A toothache can start suddenly and catch you by surprise. The severity of pain can vary from a mild, dull ache to severe throbbing that radiates to the other areas of the face. The pain can be constant or intermittent, spontaneous or triggered by chewing, cold and/or hot drinks and foods.
What causes toothaches?
In the absence of obvious trauma such as a blow to the mouth that damages the teeth, a toothache is usually caused by decay. When decay is advanced, the tooth starts causing pain. Decay is essentially bacteria breaking into the tooth and eating away at the tooth substance. As the bacteria get deeper into the tooth, they trigger an inflammatory response within the tooth pulp. The pulp resides deep in the middle of the tooth and consists of microscopic nerve fibres and blood vessels that supply the tooth. As the pulp becomes inflamed, the tooth starts getting more sensitive to cold and hot temperatures. For example, a cold drink might trigger a sharp pain from the tooth that subsides after a while. As the pulp gets more inflamed however, the pain might not subside but instead linger as a dull ache. The ache can increase in severity leading to a throbbing sensation. As the inflammation spreads to the immediate areas around the tooth, the pain can radiate to the face and the tooth can be very painful on chewing and application of pressure. As bacteria within the tooth pulp multiply, they can start spreading from the tooth into the surrounding bone and gum tissues, leading to a spreading infection. This can lead to a localised swelling in the gum around the tooth initially but as the infection spreads further, the swelling can extend to the face and jaw and can interfere with mouth-opening and breathing leading to a medical emergency.
There are also other less common causes of toothaches such as severe gum disease and infection, tooth grinding (bruxism) and acute sinusitis. In these cases, the cause is not the tooth itself but the symptoms can feel like a toothache. Some other soft tissue and bone pathologies can also cause toothache symptoms. In the absence of any decay, cavity, crack or fracture in any tooth, these causes cannot be disregarded. It is important to seek professional help from your dentist to properly diagnose the cause of a toothache and hence provide the appropriate treatment.
Can painkillers help for a toothache?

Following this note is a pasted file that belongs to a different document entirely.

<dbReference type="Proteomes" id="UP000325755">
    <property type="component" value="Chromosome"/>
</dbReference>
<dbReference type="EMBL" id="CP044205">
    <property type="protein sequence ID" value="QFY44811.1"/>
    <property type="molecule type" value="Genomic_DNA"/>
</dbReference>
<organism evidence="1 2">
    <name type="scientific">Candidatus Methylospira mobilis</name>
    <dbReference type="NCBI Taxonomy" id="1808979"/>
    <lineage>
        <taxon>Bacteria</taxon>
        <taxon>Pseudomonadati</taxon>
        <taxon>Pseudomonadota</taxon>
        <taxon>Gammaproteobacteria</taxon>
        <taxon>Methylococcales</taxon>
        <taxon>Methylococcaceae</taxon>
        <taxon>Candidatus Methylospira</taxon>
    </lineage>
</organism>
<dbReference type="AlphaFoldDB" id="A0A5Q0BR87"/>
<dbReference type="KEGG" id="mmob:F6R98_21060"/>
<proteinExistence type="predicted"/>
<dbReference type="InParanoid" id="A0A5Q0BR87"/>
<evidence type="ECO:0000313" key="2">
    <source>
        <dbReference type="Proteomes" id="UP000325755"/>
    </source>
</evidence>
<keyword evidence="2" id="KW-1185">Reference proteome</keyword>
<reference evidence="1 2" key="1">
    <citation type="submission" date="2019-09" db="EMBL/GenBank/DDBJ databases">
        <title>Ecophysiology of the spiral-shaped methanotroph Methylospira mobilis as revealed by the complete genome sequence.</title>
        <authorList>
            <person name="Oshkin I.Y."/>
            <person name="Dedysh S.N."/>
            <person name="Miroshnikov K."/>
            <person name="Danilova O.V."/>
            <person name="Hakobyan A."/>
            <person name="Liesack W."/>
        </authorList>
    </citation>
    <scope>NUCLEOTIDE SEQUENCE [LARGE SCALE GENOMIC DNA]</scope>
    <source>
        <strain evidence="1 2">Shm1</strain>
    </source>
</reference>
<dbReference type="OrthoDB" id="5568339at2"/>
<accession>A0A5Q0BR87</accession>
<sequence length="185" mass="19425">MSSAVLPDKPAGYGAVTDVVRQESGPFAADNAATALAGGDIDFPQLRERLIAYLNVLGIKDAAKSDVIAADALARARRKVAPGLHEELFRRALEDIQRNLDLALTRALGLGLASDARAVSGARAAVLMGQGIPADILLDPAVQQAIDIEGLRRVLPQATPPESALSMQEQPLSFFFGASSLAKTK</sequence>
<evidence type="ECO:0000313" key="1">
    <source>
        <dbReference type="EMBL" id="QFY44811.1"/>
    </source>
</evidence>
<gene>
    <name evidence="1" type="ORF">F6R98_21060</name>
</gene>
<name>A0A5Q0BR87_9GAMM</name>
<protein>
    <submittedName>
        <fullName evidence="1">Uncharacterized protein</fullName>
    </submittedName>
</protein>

When the toothache is still mild and the inflammation of the pulp not as severe, painkillers can help. A combination of paracetamol and nurofen can be quite effective in relieving the pain. Nurofen is also an anti-inflammatory and will reduce the level of inflammation thus helping alleviate the pain further. However, as the inflammation becomes more severe and spreads, paracetamol and nurofen may no longer be effective. Opiod analgesics such as oxycodone can help but these must be prescribed by a health professional. Opiods can have undesirable side effects such as drowsiness, constipation and addiction. It is not recommended to use opiods unless absolutely necessary.
Painkillers can be helpful as long as they are being taken. They are not a final solution and must only be used as a temporary measure. They do not address the root cause of the pain, which is advanced decay in a tooth. To only way to resolve a toothache is dental treatment. Hence, it is advisable to see your dentist as soon as possible.
Do I need antibiotics for a toothache?
A toothache alone does not indicate that antibiotics are necessary. If there is no swelling inside the mouth or on the face, antibiotics are not indicated. Seek dental treatment as soon as possible.
If there is a swelling in the gum only and dental treatment can be accessed within 24 hours, antibiotics are not necessary. However, if dental treatment cannot be accessed within 24 hours, antibiotic therapy may be prescribed.
Antibiotics are only indicated when the infection from the tooth is starting to spread to the adjoining tissues, leading to swelling of the face. However, antibiotic therapy is NOT a substitute for dental treatment when there is an infected tooth. Seek dental treatment as soon as possible.
If the infection has spread extensively, is accompanied by a fever, and the swelling is severe enough to affect mouth opening and breathing, this is a medical emergency and urgent transfer to a hospital is required where surgical treatment can be provided by an oral-maxillofacial surgeon along with Intravenous antibiotic therapy.
What kind of dental treatment is required for a toothache?
This depends of the type and the cause of the toothache. If the toothache is short and sharp and only triggered with cold foods and drinks, it possibly indicates a cavity and decay in the tooth that has not yet advanced too deeply. In this case, a filling might be sufficient to fix the issue. However, if the pain is constant and severe, with throbbing and aggravated by chewing on the tooth, it could mean that the decay has advanced too deeply into the tooth leading to an infection within the pulp. This would indicate that a filling alone will not work. The tooth might need root canal treatment, or if too heavily decayed, extraction of the tooth might be the only solution.
If you have any questions regarding a dental issue, Dr Yew at the Melbourne Smile Clinic is your dentist in Northcote. For any dental emergencies, give us a call on (03) 90784471 for an appointment and we will do our best to help.
For after hours, in case of dental emergency, we recommend you contact the Royal Dental Hospital on (03) 93411000.
Reference: Oral and Dental Therapeutic Guidelines Version 3 - Independent Evaluation of the Evidence